Tumor size and mitotic index are the best prognostic indicators for determining the malignant potential of GISTs . In our present study, although all the gastric GISTs were less than 2 cm, the mitotic index of 14 small gastric GISTs was greater than 5 per 50 HPF. It was striking to observe that 22.22% of small gastric GISTs showed low risk, which indicated the malignant potential and implied the necessity of surgical resection of small gastric GISTs. Furthermore, we analyzed the relationship between tumor size (≤1 cm versus 1 to 2 cm) and mitotic index. We found that there was no significant difference between the two groups, and the mitotic index of 4 out of 33 gastric GISTs (≤1 cm) was greater than 5 per 50 HPF. In this situation, we think that all GISTs should be resected once diagnosed. Besides tumor size and mitotic index, the location of GIST is also considered as one of the risk factors. It is reported that the location of GISTs in the gastric cardia and gastroesophageal junction is an unfavorable prognostic factor . In our present study, 8 gastric GISTs were located in the gastric cardia, and the mitotic index of 4 cases exceeded 5, demonstrating that GISTs located in the gastric cardia possess more malignant potential than those located in the gastric fundus and gastric body.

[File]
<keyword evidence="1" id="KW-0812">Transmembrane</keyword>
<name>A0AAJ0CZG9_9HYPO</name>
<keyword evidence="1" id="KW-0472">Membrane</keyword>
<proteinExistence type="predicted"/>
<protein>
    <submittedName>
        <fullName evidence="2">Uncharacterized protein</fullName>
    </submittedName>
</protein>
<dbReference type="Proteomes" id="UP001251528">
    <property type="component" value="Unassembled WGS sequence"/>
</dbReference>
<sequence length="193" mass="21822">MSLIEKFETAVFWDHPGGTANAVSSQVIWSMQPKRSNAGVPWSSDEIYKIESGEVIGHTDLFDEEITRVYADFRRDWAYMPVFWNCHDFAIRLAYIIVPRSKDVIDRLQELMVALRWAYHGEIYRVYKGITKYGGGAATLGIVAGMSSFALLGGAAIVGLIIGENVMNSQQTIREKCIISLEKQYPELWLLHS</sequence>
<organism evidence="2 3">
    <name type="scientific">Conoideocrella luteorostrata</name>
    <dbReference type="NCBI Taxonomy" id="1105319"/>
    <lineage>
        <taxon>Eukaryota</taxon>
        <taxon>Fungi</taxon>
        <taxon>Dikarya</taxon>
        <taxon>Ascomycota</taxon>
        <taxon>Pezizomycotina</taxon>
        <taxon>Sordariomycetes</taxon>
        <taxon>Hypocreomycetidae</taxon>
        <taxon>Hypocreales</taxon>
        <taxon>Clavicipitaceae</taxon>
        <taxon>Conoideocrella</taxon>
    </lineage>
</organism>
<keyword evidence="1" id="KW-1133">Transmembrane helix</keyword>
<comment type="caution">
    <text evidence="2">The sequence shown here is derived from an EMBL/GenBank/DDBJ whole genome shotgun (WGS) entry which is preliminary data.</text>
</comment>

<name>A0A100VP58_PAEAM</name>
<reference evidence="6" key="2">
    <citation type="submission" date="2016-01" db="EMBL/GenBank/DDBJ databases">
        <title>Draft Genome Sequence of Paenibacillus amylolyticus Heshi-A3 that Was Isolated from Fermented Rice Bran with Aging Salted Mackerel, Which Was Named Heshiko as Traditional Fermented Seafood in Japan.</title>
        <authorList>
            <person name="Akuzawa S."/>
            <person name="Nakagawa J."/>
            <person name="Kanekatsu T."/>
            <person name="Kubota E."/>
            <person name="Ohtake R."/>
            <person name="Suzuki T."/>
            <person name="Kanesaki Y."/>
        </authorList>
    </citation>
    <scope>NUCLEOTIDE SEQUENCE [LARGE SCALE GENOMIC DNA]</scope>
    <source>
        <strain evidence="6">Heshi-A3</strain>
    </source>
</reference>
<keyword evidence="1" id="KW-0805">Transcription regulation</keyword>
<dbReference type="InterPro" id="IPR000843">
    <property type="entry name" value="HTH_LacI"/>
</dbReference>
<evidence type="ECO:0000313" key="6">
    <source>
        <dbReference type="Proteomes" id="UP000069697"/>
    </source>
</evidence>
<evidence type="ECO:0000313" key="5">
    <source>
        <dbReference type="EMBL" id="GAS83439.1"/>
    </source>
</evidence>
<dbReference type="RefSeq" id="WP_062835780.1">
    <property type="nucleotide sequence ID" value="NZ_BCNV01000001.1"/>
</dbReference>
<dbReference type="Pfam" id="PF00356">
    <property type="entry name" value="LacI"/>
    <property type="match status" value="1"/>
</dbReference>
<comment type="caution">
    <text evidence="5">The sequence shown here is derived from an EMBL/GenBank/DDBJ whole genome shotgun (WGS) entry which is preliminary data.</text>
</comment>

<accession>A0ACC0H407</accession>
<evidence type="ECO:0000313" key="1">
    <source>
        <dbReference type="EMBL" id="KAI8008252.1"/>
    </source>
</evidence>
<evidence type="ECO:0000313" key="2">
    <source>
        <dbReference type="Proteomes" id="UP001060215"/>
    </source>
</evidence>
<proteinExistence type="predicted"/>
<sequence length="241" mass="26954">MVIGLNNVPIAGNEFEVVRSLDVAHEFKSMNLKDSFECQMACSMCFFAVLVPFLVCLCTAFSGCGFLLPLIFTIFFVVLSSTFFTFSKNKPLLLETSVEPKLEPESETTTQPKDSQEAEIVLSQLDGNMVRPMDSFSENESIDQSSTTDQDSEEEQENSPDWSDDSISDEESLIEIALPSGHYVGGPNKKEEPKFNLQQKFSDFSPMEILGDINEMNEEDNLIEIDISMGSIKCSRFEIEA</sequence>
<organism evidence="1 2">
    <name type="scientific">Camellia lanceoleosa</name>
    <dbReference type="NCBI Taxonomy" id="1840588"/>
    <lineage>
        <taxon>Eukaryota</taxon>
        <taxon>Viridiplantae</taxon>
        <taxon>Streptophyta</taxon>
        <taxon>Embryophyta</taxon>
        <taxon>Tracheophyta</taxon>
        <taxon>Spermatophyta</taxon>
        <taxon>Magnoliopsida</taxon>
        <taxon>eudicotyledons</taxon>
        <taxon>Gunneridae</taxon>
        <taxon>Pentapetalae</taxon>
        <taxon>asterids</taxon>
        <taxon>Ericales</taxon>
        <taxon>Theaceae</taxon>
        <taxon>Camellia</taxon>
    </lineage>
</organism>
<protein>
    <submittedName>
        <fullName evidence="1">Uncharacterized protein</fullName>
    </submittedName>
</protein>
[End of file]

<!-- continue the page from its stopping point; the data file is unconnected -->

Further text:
The current management policy for gastric GISTs less than 2 cm is usually conservative, unless tumors grow or symptoms occur . In our present study, 46 of 63 cases (73.02%) were presented with symptoms including pain, bleeding and discomfort. The high rate of presenting symptoms resulted from the combination of gastric cancer and gastric GIST of patients in our study. Even in the remaining 17 asymptomatic patients, the mitotic index of 2 cases was more than 5 per 50 HPF, indicating malignant potential. These findings also indicate that gastric GISTs less than 2 cm should be resected once diagnosed because most of the small gastric GISTs presented with symptoms, and some asymptomatic cases possessed malignant potential.